“No news to report,” Kaine told CNN, smiling toward the camera as he walked off after signing baseballs inside an airport.
Kaine told reporters Thursday he was “glad the waiting game” was almost over.
“Having been through this once before, I kind of know what the rhythm of it is,” he said of his VP prospects Thursday. “There’s a day when there will be an answer.”
That day came Friday — after Clinton participated in a roundtable in Orlando and a rally at the Florida State Fairgrounds in Tampa in the afternoon. Clinton is expected to roll out her new running mate on Saturday at a rally at Florida International University in Miami. The university has a 60 percent Hispanic population
Clinton’s campaign sought to capitalize on Trump’s bungled veep rollout by highlighting the billionaire’s shortcomings and avoiding similar mistakes. The real estate mogul announced Indiana Gov. Mike Pence as his running mate in a tweet last week, and the two appeared together last Saturday at the New York Hilton Midtown behind Trump’s “Make America Great Again”-branded lectern in lieu of the widely mocked Trump-Pence logo that had appeared in a joint fundraising email. Trump also dominated the mic, speaking for roughly 30 minutes while Pence spoke for about 12 minutes. And a leaked report suggested Trump had confronted aides about getting out of his pick before the official rollout.
In contrast, Clinton’s campaign stressed earlier this week that there would be no “accidental tweets or leaks to the press” regarding her VP. What’s more, Clinton will introduce her running mate in Florida, a swing state where, according to POLITICO’s Battleground States Project, Clinton narrowly leads Trump, 43.6 percent to 41.8 percent.
Kaine’s fluency in Spanish, which came as a result of his missionary work in Honduras, can help Clinton appeal to the Hispanic community, a key voting bloc that Trump has continually alienated by attacking a federal judge over his Mexican heritage, celebrating Cinco de Mayo with a taco bowl tweet while proclaiming his love for Hispanics, threatening to deport millions of undocumented immigrants and pledging to build a wall on the southern border that he has insisted Mexico will pay for, to name a few.
The pair first appeared at a joint rally together last week in Northern Virginia, where an unusually energized Kaine tore into Trump in what was viewed as his veep audition.
Agriculture Secretary Tom Vilsack had emerged in recent days as another serious contender, and New Jersey Sen. Cory Booker reportedly rounded out the top tier of Clinton’s short list.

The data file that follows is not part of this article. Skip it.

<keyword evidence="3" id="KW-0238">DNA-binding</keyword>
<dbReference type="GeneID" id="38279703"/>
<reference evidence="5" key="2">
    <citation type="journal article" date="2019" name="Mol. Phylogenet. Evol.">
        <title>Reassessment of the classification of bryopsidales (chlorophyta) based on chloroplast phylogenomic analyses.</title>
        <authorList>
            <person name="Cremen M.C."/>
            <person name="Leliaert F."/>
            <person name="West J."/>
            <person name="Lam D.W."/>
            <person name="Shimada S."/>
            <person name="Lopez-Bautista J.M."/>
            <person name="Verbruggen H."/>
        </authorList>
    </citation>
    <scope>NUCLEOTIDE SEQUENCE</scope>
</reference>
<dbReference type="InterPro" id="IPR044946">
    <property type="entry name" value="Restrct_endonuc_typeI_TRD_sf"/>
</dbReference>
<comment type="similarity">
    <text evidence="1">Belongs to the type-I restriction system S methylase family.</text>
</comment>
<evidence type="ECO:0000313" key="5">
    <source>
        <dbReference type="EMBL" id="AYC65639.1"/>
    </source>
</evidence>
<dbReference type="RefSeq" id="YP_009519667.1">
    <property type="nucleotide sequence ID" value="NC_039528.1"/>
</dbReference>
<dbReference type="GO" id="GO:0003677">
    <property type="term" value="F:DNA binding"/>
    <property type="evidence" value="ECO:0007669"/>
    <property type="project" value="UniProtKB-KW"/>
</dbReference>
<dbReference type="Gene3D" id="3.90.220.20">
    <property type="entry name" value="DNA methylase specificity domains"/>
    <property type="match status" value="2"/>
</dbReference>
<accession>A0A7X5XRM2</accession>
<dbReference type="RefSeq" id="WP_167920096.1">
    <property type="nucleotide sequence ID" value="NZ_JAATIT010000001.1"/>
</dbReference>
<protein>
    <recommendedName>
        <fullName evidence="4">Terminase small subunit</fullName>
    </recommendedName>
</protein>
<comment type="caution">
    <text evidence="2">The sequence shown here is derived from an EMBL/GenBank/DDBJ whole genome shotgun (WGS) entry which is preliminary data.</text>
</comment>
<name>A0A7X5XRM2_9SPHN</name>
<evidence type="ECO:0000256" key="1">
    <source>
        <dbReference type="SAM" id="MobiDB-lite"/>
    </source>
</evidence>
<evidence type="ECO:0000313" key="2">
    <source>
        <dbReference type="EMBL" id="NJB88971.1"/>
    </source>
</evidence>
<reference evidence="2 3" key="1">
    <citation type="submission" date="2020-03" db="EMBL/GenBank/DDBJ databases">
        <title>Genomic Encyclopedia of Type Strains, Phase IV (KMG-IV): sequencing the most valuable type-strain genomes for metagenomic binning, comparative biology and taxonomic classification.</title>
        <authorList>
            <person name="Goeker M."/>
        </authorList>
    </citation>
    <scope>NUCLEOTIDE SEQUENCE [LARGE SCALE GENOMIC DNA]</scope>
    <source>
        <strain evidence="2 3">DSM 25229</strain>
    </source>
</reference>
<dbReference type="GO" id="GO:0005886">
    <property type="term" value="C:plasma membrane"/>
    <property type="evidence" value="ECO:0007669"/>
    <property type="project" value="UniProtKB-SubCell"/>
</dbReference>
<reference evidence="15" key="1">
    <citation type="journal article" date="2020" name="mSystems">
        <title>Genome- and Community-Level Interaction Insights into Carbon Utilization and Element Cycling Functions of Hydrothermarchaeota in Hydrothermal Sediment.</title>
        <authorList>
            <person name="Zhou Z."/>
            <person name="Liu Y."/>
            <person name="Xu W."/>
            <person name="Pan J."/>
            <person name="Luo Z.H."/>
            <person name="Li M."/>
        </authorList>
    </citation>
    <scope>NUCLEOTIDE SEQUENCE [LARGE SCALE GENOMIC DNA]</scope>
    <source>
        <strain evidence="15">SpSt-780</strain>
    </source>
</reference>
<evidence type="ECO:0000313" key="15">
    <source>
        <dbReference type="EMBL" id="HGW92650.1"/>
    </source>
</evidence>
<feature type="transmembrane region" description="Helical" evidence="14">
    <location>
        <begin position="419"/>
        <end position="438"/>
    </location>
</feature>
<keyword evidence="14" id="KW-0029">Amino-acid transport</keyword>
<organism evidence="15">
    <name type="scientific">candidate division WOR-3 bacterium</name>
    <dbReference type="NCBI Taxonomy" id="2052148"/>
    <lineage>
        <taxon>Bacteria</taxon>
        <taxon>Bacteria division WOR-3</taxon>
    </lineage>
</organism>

Warren, the liberal firebrand, had all but crossed herself off the list on Thursday, though, dashing hopes of a historic two-woman ticket.
“Stephen, I think if it were me, I would know it by now,” the Massachusetts senator told “Late Show” host Stephen Colbert. “So probably not. But look, she’s got lots of good choices and I’m excited about seeing who she’s going to pick.”
Vilsack had cited the Hatch Act on Thursday when asked about the VP speculation, telling reporters who were covering a town hall meeting on opioid abuse that “it basically prohibits me from answering that question.”
Booker, a rising star in the Democratic Party, appeared on Clinton’s Snapchat account on Thursday, as well as a news conference with Democratic National Committee Chairwoman Debbie Wasserman Schultz and Minnesota Sen. Al Franken to condemn Trump’s rhetoric.
In an interview later with CNN’s Jake Tapper, the New Jersey senator said he didn’t know who Clinton’s running mate would be, but “the great thing about it is she has tremendous choices. They’re really quality people within our party.”
Obama administration officials Julian Castro, the Housing and Urban Development secretary, and Tom Perez, the Labor secretary, would have been the first Hispanic vice presidential candidate of a major party. But reports suggested the two lacked the experience Clinton sought in a No. 2.
The White House extolled Clinton’s choices from Obama’s Cabinet this week. And, in perhaps what was another telling sign, praised Kaine unprompted.
“You didn’t ask me about Sen. Kaine,” press secretary Josh Earnest said Wednesday to radio host Bill Press, who responded that the Virginia senator is not a member of the administration.
“That is true, but he is somebody who is the subject of some rather intense public speculation about serving,” Earnest said, adding, “Sen. Kaine is somebody that the president deeply respects, and, I think, it’s been publicly reported was even considered himself as a running mate back in 2008.”
Clinton and Kaine will officially be nominated as the Democratic Party’s presidential and vice presidential candidates during the Democratic National Convention next week in Philadelphia.